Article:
So the term “indie-classical” may not mean much, but the very desire to coin such a term is interesting. I am concerned that the prevalence of the “indie-classical” branding comes as part of a more problematic attempt to subject classical music to the shallow posturing and exclusionary logics of indie scenes, where Pitchfork has built a culturally anxious readership. While, in part, this is just an inevitable side-effect of broadening audiences, classical music already offers a tempting heritage, social ritual and professionalised elite performance. It has even cultivated the idea that it is somehow an “underdog” compared to today’s popular music trends – it could not be a more perfect hipster’s wet dream. Watch out for the new snobbery.
The new snobbery: Pitchfork Music Festival (Photo: Getty)

En Liang Khong is an arts writer and cellist.

Follow on twitter @en_khong

Photo: Hunter Skipworth / Moment
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Cones and cocaine: the ice cream van's links with organised crime

A cold war is brewing to the tinkling of "Greensleeves".

Anyone who has spent a summer in this country will be familiar with the Pavlovian thrill the first tinny notes of “Greensleeves” stir within the stolid British breast.

The arrival of the ice cream van – usually at least two decades older than any other vehicle on the road, often painted with crude approximations of long-forgotten cartoon characters and always, without fail, exhorting fellow motorists to “Mind that child!” – still feels like a simple pleasure of the most innocent kind.

The mobile ice cream trade, though, has historical links with organised crime.

Not only have the best routes been the subject of many, often violent turf wars, but more than once lollies have served as cover for goods of a more illicit nature, most notoriously during the Glasgow “Ice Cream Wars” of the early 1980s, in which vans were used as a front for fencing stolen goods and dealing drugs, culminating in an arson attack that left six people dead.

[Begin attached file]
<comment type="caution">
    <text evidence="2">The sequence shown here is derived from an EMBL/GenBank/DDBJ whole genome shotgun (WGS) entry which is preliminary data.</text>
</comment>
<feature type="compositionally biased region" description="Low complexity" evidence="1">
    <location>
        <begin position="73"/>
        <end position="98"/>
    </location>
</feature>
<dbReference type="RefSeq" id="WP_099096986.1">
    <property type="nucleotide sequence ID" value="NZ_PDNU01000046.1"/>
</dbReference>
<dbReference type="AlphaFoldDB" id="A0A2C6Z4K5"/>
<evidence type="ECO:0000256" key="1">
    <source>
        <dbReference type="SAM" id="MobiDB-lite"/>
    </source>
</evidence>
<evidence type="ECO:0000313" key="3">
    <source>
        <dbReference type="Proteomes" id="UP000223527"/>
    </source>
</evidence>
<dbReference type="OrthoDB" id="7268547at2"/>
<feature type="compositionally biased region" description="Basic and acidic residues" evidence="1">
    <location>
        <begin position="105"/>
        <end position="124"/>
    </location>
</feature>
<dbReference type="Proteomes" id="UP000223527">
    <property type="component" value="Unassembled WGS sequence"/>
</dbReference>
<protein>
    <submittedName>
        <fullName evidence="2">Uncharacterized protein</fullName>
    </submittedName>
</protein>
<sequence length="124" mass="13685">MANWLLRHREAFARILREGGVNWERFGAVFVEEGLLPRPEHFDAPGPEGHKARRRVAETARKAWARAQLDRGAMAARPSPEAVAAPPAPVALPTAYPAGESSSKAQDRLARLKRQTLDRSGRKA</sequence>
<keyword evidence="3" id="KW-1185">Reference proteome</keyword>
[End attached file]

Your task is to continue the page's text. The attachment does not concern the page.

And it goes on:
Although the task force set up to tackle the problem was jokingly nicknamed the “Serious Chimes Squad” by the press, the reality was somewhat less amusing. According to Thomas “T C” Campbell, who served almost 20 years for the 1984 murders before having his conviction overturned in 2004, “A lot of my friends were killed . . . I’ve been caught with axes, I’ve been caught with swords, open razors, every conceivable weapon . . . meat cleavers . . . and it was all for nothing, no gain, nothing to it, just absolute madness.”

Tales of vans being robbed at gunpoint and smashed up with rocks abounded in the local media of the time and continue to pop up – a search for “ice cream van” on Google News throws up the story of a Limerick man convicted last month of supplying “wholesale quantities” of cocaine along with ice cream. There are also reports of the Mob shifting more than 40,000 oxycodone pills through a Lickety Split ice cream van on Staten Island between 2009 and 2010.

Even for those pushing nothing more sinister than a Strawberry Split, the ice cream business isn’t always light-hearted. BBC Radio 4 devoted an entire programme last year to the battle for supremacy between a local man who had been selling ice creams in Newbiggin-by-the-Sea since 1969 and an immigrant couple – variously described in the tabloids as Polish and Iraqi but who turned out to be Greek – who outbid him when the council put the contract out to tender. The word “outsiders” cropped up more than once.

This being Britain, the hostilities in Northumberland centred around some rather passive-aggressive parking – unlike in Salem, Oregon, where the rivalry from 2009 between an established local business and a new arrival from Mexico ended in a highish-speed chase (for an ice cream van) and a showdown in a car park next to a children’s playground. (“There’s no room for hate in ice cream,” one of the protagonists claimed after the event.) A Hollywood production company has since picked up the rights to the story – which, aptly, will be co-produced by the man behind American Sniper.

Thanks to competition from supermarkets (which effortlessly undercut Mister Softee and friends), stricter emission laws in big cities that have hit the UK’s ageing fleet particularly hard, and tighter regulations aimed at combating childhood obesity, the trade isn’t what it used to be. With margins under pressure and a customer base in decline, could this summer mark the start of a new cold war?

Felicity Cloake is the New Statesman’s food columnist. Her latest book is The A-Z of Eating: a Flavour Map for Adventurous Cooks.

This article first appeared in the 22 June 2017 issue of the New Statesman, The zombie PM